Free Interior Design Proposal Template

Fully editable with custom branding and templated offering.

Free Interior Design Proposal Template

Fully editable with custom branding and templated offering.


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First Name
Last Name
Acme LLC.
First Name
Last Name
Corporation Corp.
First Name
Last Name
Acme LLC.
First Name
Last Name
Corporation Corp.

Free Interior Design Proposal Template

Fully editable with custom branding and templated offering.

Free Interior Design Proposal Template

Fully editable with custom branding and templated offering.

Bonsai has helped create 1,023,928 documents and counting.

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Date: March 8th 2023



Acme LLC.

Corporation Corp.

This Contract is between Client (the "Client") and Acme LLC, a California limited liability company (the "Coach").

The Contract is dated January 23, 2023.


1.1 Project. The Client is hiring the Coach to develop a coaching relationship between the Client and Coach in order to cultivate the Client's personal, professional, or business goals and create a plan to achieve those goals through stimulating and creative interactions with the ultimate result of maximizing the Client's personal or professional potential.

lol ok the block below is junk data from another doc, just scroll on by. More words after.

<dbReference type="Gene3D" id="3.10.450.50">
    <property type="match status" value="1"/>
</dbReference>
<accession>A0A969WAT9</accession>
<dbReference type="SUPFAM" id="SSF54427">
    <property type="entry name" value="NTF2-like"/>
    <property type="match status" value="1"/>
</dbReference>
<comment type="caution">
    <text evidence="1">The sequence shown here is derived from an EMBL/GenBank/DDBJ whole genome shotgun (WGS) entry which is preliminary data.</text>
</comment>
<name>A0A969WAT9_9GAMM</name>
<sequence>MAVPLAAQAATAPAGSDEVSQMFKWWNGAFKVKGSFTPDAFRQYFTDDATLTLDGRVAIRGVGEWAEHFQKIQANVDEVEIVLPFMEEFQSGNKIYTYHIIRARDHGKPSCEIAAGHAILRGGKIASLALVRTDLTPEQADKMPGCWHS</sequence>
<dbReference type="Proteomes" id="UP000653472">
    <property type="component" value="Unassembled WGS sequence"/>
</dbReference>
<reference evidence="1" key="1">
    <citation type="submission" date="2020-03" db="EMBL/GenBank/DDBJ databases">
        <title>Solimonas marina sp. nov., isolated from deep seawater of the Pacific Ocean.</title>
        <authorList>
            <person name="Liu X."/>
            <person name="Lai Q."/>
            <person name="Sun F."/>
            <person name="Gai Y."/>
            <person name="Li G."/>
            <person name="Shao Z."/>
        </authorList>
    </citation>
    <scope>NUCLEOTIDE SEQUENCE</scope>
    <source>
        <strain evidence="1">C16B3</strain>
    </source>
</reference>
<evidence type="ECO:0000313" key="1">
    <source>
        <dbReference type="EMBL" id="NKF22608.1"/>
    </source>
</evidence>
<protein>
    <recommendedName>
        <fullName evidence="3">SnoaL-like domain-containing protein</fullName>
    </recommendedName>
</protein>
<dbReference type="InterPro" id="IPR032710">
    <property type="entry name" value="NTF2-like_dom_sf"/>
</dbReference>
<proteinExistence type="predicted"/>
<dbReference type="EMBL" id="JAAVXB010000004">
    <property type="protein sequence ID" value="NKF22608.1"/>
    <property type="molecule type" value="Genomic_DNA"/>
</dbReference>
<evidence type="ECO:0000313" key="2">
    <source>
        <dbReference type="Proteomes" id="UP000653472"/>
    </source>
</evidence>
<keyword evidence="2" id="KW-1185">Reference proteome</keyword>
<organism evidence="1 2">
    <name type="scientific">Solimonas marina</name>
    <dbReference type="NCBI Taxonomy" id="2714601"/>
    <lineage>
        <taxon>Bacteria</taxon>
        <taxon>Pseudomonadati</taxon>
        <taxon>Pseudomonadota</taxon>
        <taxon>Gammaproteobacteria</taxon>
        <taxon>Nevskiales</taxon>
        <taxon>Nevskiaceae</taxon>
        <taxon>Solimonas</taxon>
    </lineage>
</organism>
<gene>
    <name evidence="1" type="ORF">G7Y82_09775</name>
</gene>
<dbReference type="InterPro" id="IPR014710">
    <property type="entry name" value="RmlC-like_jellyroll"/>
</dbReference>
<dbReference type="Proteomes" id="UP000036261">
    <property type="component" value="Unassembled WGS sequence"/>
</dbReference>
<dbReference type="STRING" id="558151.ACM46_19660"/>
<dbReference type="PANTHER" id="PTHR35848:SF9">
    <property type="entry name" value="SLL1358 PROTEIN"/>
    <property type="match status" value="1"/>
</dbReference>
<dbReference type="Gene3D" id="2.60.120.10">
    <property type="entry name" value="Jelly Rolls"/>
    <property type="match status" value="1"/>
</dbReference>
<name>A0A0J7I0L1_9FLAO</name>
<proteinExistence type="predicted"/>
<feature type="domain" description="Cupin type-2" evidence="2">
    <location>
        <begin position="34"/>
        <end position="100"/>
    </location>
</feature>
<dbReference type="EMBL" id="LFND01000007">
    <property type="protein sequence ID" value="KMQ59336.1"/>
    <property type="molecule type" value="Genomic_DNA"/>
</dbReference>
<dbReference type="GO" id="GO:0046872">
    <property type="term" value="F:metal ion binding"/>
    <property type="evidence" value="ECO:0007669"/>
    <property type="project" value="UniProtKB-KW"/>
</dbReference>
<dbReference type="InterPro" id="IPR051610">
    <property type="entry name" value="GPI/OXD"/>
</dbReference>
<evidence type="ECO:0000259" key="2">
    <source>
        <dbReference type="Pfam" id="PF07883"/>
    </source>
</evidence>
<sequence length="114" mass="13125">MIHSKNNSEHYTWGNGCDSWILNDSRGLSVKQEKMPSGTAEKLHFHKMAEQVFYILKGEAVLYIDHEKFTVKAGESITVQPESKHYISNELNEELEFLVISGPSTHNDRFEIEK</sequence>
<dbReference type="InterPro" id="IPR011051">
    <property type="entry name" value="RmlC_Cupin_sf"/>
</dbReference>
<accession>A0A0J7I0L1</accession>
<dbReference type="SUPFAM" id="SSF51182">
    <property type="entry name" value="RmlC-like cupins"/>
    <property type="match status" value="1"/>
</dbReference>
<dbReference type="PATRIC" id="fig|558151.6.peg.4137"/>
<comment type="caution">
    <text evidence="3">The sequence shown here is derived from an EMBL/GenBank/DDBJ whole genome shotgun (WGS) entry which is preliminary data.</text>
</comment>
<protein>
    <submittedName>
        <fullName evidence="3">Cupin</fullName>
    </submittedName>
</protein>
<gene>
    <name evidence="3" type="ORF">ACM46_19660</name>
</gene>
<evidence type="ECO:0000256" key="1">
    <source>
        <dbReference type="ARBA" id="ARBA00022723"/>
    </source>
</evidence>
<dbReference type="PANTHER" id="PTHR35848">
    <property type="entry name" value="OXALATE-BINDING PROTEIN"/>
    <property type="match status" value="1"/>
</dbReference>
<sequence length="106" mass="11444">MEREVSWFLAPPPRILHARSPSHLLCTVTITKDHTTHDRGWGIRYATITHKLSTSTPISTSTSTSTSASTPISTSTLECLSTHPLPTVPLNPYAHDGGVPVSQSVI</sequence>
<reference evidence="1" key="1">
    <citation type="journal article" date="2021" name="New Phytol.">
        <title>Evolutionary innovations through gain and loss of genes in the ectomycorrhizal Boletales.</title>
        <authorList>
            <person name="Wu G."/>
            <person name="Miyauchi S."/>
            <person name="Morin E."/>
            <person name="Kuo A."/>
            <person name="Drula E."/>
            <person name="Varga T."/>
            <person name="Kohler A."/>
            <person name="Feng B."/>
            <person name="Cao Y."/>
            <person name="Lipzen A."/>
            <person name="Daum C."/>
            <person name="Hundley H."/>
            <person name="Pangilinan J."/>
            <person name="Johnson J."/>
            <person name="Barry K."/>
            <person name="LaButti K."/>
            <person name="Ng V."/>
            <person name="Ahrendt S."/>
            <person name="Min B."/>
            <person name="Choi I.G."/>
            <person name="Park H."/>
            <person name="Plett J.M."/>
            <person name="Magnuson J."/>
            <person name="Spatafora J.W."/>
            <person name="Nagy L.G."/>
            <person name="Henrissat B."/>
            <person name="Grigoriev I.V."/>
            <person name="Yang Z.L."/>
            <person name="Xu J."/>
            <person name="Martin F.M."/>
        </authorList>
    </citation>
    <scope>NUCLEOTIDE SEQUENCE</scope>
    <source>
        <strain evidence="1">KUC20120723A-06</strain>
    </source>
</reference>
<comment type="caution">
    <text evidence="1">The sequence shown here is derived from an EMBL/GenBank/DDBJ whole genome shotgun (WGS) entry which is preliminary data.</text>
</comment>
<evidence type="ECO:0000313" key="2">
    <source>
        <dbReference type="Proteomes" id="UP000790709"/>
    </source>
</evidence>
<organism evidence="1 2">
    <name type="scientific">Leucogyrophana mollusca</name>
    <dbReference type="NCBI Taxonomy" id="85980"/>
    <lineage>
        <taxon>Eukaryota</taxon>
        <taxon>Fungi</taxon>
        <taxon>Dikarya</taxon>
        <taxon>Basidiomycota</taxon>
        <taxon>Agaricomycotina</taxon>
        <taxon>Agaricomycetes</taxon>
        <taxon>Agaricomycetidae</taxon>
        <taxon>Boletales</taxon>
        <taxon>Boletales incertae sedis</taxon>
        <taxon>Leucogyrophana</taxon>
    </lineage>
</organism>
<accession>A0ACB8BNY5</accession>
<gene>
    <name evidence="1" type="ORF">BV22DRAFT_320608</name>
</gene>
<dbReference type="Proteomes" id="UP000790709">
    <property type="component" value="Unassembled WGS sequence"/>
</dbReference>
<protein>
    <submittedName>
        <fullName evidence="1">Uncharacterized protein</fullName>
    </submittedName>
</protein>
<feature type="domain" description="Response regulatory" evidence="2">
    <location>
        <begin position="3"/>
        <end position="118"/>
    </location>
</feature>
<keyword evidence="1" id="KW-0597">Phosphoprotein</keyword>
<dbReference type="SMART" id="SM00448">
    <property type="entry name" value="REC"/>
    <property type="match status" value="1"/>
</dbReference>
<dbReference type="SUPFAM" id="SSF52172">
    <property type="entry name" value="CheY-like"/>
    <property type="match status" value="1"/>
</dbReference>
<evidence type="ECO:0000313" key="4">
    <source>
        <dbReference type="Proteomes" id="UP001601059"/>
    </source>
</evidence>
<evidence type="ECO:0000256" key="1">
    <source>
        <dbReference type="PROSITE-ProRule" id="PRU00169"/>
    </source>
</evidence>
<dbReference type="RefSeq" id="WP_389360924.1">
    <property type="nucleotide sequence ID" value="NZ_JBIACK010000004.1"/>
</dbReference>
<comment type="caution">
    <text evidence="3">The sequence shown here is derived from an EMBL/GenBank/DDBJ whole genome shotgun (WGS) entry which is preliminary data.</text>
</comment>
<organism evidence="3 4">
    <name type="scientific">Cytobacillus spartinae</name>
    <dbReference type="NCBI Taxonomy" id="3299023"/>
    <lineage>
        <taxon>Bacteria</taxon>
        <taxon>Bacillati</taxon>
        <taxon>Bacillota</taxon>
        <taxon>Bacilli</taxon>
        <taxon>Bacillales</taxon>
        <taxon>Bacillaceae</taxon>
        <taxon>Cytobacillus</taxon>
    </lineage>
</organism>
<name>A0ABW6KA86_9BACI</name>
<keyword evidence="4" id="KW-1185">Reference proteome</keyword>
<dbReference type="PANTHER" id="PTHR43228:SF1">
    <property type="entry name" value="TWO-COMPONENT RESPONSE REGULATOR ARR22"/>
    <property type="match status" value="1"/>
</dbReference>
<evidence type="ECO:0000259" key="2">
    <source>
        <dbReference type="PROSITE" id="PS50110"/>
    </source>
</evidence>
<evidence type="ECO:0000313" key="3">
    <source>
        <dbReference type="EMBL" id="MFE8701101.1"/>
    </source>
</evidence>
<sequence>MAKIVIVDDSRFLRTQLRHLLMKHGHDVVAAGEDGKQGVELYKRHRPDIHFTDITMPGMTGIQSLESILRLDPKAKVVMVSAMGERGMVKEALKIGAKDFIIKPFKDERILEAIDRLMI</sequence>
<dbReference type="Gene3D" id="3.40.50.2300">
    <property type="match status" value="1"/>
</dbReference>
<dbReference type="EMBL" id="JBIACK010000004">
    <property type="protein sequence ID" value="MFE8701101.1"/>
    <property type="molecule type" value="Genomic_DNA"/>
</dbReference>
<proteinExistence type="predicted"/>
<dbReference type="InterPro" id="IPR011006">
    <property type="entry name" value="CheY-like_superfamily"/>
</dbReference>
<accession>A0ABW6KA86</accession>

1.2 Schedule. The Coach will begin work on February 1, 2023 and will continue until the work is completed. This Contract can be ended by either Client or Coach at any time, pursuant to the terms of Section 4, Term and Termination.

The Coach and Client will meet by video conference, 4 days per month for 2 hours.

1.3 Payment. The Client will pay the Coach an hourly rate of $150. Of this, the Client will pay the Coach $500.00 (USD) before work begins.

1.4 Expenses. The Client will reimburse the Coach's expenses. Expenses do not need to be pre-approved by the Client.

1.5 Invoices. The Coach will invoice the Client in accordance with the milestones in Section 1.3. The Client agrees to pay the amount owed within 15 days of receiving the invoice. Payment after that date will incur a late fee of 1.0% per month on the outstanding amount.